BLACKSBURG, Va., Jan. 15, 2008 – Virginia Cooperative Extension, in collaboration with Virginia Farm Bureau and Colonial Farm Credit, has planned six outlook seminars in agriculturally diverse locations throughout Virginia to provide producers with key strategies to help manage risk.
Extension educators, producers, and other agricultural influencers such as lenders, input dealers, and processors from Virginia and bordering states will benefit from the meetings at the following locations:
At each location, registration will begin at 8 a.m. with presentations starting at 9:15 a.m. Seminars will wrap up by 4 p.m.
“The number of specialists in the field of agricultural economics has diminished in many land-grant institutions,” said Mike Roberts, a commodity marketing Extension agent and unit coordinator in Prince George County. “The seminars are designed to present timely, expert agricultural economic outlook information so that participants may make more informed decisions affecting the sustainability of the farming business.”
The seminars will cover a wide range of topics including the upcoming farm bill, the U.S. economy, biofuels, feed and small grains, and U.S. and South American products including livestock, oil, seeds, cotton, peanuts, and dairy. Nationally and internationally known presenters include:
Supporting organizations include the Southern Risk Management Education Center directed by Texas A&M University; the Cooperative State Research, Education, and Extension Service; and more than 11 land-grant colleges and universities throughout the United States.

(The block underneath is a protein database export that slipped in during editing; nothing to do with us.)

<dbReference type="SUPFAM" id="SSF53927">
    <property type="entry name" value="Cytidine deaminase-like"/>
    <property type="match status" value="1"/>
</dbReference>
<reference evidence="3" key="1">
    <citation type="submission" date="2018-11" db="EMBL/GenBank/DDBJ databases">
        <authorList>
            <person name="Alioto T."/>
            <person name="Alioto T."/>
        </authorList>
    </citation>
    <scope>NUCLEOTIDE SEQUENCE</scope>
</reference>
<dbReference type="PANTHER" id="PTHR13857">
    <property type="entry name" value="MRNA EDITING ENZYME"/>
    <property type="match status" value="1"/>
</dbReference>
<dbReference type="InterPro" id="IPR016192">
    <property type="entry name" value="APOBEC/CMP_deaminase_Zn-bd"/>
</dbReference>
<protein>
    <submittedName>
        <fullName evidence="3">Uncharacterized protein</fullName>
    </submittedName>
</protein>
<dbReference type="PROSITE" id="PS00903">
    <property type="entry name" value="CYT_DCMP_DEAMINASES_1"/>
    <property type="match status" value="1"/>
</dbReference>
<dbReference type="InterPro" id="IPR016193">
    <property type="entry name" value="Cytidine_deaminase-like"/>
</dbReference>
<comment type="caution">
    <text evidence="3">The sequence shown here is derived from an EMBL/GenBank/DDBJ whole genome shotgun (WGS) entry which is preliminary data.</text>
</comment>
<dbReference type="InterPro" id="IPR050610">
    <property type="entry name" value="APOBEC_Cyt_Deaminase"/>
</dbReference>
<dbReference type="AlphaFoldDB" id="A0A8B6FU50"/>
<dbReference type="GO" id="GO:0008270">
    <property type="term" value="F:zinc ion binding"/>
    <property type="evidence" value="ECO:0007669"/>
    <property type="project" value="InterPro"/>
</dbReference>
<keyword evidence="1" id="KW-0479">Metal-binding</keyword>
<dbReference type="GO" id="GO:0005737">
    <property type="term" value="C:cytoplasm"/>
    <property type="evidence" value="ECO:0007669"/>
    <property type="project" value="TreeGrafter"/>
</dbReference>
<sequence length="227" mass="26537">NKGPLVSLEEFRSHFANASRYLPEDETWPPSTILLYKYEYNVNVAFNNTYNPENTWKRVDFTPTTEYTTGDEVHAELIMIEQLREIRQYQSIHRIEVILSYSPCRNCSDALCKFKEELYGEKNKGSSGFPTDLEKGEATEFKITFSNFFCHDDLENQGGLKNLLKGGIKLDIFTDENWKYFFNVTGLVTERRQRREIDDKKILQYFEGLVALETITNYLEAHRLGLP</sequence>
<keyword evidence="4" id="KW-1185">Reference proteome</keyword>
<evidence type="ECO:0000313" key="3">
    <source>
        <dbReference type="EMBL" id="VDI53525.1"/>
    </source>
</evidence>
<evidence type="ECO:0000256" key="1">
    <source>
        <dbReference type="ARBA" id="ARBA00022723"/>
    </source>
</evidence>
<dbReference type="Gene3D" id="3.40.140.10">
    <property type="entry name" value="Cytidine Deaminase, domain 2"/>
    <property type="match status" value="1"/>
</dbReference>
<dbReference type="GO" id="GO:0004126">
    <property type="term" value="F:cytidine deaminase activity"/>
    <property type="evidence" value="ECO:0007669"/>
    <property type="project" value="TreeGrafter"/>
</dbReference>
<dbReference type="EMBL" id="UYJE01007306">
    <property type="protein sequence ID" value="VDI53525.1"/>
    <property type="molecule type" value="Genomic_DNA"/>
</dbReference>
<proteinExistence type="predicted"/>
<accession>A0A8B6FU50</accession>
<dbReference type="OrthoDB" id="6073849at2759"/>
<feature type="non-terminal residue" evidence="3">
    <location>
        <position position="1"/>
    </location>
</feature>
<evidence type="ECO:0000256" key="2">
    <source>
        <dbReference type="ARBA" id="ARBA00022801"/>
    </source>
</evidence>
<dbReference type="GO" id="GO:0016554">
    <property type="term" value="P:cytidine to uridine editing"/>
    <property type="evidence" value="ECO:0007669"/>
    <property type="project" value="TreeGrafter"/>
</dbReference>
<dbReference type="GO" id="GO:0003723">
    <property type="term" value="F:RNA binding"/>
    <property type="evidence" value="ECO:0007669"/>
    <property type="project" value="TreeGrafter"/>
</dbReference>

For more information or to register, visit the seminar website or e-mail Mike Roberts or call (804) 733-2686. The early registration fee, which must be postmarked two weeks prior to the event, is $10. After this deadline, the fee is $20. There is no charge for Extension faculty from any state.
About Virginia Cooperative Extension Virginia Cooperative Extension brings the resources of Virginia’s land-grant universities, Virginia Tech and Virginia State University, to the people of the commonwealth. Through a system of on-campus specialists and locally based agents, it delivers education in the areas of agriculture and natural resources, family and consumer sciences, community viability, and 4-H youth development. With a network of faculty at two universities, 107 county and city offices, 13 agricultural research and Extension centers, and six 4-H educational centers, Virginia Cooperative Extension provides solutions to the problems facing Virginians today.